Based in Madrid, artist/designer Jaime Hayon works in a wide range of media, from designing sculptures and murals to furniture, lighting, and interiors of restaurants, hotels, and stores. Blurring the boundaries among art, design, and architecture, his finely crafted works enliven and activate their spaces with a playful sense of whimsy and joy.
Jaume Plensa, Awilda & Irma, installs week of April 12
Jaume Plensa, Awilda & Irma, 2014, stainless steel, H. 157.5 x W. 157.5 x D. 118 in. each, © J2017 Jaume Plensa, Courtesy Galerie Lelong, New York. Installation view: Jaume Plensa: Human Landscape, Cheekwood Museum and Sculpture Garden, Nashville, TN, May 22–November 1, 2015; Photo: Dean Dixon
Location: NCMA Park, Promenade near Blue Ridge parking
Awilda & Irma, two larger-than-life heads, are portraits of a mother and daughter, each depicted with their eyes closed, facing each other and caught in an unspoken dialogue. Their serene, contemplative faces radiate with emotion and intimacy. The enormous scale of the heads blurs and softens individual features, making it difficult to discern race or age or gender, resulting in universal portraits. These sculptures, though named for the people who modeled for the artist, are not intended to represent specific individuals. For Plensa they represent a collective human identity, and he wants his sculptures to speak to what we hold in common as human beings: an essential human existence and the universal bonds that join us and hold us together. Instead of an exterior portrait, Plensa presents us with an interior portrait of a person, capturing the intangible essence or soul of a person. In his words, portraits “have the capacity to express the soul of the person, to express the amazing contents that we have inside, our experiences, our memories, everything.”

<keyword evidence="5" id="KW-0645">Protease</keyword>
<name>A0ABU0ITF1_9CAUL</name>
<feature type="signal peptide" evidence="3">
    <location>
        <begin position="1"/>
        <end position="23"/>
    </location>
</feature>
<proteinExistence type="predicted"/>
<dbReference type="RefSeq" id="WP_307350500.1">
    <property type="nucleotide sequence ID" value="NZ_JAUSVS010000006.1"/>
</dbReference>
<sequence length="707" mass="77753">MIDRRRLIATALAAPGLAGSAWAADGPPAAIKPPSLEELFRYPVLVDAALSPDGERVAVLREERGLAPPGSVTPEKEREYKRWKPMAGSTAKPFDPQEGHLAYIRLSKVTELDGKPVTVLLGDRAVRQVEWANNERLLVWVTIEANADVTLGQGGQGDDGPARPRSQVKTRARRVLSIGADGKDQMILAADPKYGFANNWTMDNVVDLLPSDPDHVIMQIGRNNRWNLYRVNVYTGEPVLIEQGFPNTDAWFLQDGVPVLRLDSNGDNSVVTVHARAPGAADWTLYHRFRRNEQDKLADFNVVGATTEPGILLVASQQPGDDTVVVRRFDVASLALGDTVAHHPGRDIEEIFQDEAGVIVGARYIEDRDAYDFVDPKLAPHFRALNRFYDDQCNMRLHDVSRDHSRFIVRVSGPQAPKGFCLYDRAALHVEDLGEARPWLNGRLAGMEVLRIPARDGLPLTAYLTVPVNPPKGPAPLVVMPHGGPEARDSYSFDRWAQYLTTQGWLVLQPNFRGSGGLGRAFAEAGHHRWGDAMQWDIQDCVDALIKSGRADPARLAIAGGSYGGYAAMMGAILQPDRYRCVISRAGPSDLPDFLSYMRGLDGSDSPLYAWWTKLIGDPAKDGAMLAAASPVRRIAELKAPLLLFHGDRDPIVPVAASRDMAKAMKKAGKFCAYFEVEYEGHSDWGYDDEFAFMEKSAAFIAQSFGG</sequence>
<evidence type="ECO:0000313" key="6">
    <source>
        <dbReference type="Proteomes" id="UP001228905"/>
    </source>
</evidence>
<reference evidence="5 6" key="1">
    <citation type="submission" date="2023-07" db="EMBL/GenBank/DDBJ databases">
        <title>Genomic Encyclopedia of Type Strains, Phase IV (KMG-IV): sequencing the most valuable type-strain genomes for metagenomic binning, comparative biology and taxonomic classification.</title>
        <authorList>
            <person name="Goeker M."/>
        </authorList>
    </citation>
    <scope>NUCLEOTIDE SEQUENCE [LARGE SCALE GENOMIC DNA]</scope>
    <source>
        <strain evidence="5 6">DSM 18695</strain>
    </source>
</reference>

Jaume Plensa’s monumental steel mesh sculptures have a dreamy, ethereal quality. Seemingly fragile, transparent, and weightless, they disappear into the surrounding landscape when the light is just right.
About the Art in the Environment Fund
These two installations are made possible by the NCMA’s Art in the Environment Fund, established to support temporary, permanent, and loaned installations of public art in the NCMA Park and community. “Through the Art in the Environment Fund, the NCMA is bringing significant public art to the region and connecting art, nature, and people,” says Marjorie Hodges, the NCMA’s director of external relations and special projects. “The exceptional Plensa and Hayon works, as well as future outdoor art installations, will provide interactive and meaningful experiences for the people of North Carolina and visitors to our state. We are grateful for the broad-based community response to this initiative.”